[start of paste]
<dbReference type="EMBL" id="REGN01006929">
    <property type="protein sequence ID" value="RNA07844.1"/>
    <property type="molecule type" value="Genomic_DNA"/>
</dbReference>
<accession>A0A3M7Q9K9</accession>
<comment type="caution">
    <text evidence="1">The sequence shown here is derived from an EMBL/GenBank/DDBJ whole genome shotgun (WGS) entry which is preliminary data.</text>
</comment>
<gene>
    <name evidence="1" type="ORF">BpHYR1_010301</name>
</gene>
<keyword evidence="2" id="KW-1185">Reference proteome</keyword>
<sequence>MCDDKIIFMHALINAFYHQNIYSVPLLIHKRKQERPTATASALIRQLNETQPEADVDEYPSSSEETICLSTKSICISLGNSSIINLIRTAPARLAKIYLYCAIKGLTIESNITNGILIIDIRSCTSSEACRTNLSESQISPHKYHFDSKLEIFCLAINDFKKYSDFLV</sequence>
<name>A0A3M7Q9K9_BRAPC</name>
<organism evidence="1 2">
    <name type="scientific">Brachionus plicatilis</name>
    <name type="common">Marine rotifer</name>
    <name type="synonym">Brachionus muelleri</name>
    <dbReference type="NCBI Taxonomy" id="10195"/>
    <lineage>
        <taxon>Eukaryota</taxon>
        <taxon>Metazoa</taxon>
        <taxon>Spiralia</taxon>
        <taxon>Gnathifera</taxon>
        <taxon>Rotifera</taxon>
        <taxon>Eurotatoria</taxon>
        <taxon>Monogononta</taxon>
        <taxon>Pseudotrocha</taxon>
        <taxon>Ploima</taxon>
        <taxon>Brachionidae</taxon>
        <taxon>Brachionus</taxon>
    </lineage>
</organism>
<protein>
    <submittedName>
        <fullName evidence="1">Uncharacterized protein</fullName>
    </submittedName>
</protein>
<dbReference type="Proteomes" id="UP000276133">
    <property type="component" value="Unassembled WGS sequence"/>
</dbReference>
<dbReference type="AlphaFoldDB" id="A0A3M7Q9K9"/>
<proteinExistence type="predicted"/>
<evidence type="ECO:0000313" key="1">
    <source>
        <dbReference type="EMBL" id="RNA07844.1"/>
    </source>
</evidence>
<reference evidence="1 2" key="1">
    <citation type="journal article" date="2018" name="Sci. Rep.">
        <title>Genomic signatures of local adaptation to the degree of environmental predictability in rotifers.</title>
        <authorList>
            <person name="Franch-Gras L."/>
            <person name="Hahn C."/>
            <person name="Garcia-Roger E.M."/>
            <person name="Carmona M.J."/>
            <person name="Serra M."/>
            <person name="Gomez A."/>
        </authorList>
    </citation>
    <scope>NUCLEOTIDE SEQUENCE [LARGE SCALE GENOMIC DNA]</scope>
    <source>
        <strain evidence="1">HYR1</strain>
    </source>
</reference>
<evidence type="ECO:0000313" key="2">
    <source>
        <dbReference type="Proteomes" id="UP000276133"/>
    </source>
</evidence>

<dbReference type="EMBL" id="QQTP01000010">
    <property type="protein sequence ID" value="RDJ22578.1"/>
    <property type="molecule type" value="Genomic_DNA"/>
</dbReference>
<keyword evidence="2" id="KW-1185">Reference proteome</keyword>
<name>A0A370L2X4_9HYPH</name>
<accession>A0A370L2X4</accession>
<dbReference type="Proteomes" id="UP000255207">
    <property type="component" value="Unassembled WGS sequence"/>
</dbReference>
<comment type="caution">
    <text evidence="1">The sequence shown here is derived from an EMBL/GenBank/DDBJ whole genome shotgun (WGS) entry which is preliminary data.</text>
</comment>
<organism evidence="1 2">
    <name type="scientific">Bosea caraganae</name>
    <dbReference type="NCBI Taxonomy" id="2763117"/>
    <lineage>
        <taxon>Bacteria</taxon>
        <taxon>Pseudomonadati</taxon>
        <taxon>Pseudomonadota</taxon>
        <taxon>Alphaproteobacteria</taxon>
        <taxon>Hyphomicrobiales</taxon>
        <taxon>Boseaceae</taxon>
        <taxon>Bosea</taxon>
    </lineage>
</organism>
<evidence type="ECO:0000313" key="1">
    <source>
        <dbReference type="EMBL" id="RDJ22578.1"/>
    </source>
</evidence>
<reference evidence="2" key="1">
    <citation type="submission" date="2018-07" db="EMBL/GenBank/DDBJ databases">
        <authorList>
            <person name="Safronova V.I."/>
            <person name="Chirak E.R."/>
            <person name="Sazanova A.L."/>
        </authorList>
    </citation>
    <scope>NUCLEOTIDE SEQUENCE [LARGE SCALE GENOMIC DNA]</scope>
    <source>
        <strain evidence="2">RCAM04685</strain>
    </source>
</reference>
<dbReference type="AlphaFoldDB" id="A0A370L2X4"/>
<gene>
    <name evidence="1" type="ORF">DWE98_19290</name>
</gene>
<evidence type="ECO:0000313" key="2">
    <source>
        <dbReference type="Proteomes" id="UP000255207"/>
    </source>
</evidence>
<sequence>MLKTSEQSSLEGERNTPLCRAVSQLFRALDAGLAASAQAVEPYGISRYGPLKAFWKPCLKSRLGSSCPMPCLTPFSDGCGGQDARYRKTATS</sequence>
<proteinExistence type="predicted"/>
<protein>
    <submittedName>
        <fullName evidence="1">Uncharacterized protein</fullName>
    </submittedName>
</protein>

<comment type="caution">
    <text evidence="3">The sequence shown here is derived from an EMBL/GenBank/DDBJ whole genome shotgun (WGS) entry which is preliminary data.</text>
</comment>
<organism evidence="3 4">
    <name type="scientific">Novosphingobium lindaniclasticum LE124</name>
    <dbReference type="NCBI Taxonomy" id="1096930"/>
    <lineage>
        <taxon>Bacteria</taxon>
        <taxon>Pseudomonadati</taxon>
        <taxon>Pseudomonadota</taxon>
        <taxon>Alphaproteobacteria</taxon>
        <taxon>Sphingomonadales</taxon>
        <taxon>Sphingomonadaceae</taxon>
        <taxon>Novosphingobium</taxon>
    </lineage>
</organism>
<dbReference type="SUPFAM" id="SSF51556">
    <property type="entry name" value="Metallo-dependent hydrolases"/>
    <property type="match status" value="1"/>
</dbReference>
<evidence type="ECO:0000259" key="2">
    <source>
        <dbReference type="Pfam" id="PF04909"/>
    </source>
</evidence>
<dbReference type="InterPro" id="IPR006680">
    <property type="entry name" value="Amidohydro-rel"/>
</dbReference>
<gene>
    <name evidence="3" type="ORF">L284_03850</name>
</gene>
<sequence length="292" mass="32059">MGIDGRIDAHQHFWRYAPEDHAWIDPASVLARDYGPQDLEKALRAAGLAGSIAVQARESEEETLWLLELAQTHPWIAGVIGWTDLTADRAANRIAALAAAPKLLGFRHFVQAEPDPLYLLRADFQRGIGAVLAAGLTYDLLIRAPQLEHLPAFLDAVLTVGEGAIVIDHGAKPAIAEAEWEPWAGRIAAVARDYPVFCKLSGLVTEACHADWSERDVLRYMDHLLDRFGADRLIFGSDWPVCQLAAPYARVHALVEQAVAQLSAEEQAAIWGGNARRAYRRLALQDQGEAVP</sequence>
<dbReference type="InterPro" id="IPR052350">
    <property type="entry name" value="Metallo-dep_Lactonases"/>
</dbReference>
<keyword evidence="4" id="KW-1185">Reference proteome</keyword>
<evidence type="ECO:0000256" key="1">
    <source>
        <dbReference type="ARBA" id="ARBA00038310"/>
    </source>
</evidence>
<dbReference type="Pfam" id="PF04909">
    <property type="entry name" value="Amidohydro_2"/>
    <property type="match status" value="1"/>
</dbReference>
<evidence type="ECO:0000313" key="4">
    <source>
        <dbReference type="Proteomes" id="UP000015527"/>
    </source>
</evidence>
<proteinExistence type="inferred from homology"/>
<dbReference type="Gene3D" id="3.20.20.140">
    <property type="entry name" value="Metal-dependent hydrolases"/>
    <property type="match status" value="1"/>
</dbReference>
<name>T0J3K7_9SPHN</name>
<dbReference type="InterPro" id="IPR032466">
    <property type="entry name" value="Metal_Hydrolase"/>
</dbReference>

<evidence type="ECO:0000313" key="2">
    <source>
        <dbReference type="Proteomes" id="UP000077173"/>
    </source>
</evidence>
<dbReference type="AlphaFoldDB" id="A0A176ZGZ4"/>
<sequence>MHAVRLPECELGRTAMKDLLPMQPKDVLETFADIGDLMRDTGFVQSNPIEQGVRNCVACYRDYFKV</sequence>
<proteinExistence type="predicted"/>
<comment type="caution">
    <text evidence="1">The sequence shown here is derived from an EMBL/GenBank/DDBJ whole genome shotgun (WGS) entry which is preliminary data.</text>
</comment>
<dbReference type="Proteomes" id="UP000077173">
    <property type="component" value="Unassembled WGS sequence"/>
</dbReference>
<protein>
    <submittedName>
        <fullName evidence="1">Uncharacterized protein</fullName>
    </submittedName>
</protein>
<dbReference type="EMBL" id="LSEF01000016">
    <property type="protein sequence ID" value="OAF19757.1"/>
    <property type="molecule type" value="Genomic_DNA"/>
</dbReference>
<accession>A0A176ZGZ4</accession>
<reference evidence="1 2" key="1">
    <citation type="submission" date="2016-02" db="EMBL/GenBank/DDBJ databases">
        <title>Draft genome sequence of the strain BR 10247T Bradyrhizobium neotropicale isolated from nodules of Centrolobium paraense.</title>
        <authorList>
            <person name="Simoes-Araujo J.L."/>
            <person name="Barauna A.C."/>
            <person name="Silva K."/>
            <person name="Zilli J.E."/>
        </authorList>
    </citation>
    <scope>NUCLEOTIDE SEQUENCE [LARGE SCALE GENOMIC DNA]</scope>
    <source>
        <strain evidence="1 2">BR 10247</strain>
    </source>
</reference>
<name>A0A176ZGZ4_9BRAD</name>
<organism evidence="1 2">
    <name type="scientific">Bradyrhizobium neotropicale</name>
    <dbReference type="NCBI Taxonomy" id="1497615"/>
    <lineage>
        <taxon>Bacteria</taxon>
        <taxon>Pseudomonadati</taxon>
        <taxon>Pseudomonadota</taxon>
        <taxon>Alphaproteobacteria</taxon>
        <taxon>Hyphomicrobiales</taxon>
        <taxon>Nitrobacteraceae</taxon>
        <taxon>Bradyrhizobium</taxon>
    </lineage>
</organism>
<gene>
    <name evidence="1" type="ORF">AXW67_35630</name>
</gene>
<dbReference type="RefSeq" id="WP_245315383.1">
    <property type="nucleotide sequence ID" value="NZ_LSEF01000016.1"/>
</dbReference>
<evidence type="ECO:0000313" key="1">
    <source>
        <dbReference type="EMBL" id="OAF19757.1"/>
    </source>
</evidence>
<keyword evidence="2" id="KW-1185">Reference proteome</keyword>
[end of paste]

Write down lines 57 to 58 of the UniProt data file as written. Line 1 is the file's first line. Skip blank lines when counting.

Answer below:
            <person name="Serra M."/>
            <person name="Gomez A."/>